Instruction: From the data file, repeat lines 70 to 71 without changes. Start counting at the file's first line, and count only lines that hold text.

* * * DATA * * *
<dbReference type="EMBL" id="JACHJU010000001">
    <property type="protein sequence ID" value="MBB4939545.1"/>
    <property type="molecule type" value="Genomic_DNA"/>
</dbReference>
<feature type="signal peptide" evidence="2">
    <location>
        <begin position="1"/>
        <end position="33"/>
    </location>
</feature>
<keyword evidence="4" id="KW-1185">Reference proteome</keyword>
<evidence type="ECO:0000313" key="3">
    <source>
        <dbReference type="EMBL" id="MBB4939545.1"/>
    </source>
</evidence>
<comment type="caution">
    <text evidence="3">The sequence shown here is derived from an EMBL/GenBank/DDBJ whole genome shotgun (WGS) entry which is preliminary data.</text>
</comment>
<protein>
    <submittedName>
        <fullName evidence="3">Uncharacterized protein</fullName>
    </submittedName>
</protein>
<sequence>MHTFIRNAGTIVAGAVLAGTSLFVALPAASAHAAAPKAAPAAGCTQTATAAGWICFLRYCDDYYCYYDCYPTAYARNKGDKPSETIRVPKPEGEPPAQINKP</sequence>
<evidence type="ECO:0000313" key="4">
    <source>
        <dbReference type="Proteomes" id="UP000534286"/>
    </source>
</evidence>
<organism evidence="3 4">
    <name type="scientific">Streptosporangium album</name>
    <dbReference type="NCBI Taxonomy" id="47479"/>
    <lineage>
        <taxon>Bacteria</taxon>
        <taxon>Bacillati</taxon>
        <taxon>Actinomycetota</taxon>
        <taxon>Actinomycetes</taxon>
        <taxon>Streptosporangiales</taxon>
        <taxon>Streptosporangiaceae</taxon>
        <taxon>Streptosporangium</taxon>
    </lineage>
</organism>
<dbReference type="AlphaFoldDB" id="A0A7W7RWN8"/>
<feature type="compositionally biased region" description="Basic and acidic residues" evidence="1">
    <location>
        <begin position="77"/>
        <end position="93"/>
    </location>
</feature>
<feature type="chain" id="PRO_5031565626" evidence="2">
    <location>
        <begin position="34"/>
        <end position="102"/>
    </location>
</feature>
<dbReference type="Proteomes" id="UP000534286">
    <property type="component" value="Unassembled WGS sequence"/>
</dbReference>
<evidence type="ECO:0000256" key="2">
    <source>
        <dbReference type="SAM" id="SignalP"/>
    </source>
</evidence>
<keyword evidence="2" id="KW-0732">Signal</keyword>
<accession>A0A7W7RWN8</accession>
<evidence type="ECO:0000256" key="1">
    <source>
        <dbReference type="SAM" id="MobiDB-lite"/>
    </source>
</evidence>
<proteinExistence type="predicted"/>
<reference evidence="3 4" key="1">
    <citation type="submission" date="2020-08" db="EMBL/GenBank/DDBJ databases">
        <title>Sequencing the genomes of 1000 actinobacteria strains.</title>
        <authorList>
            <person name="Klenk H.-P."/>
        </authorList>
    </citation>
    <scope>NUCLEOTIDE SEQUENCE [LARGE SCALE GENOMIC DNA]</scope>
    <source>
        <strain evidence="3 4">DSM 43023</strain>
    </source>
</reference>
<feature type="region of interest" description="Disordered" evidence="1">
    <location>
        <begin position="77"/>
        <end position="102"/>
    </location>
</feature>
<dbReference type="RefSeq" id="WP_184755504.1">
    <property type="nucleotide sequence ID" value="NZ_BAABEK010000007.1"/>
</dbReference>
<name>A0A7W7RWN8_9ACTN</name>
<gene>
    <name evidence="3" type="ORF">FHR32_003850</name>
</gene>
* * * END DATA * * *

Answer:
    </source>
</evidence>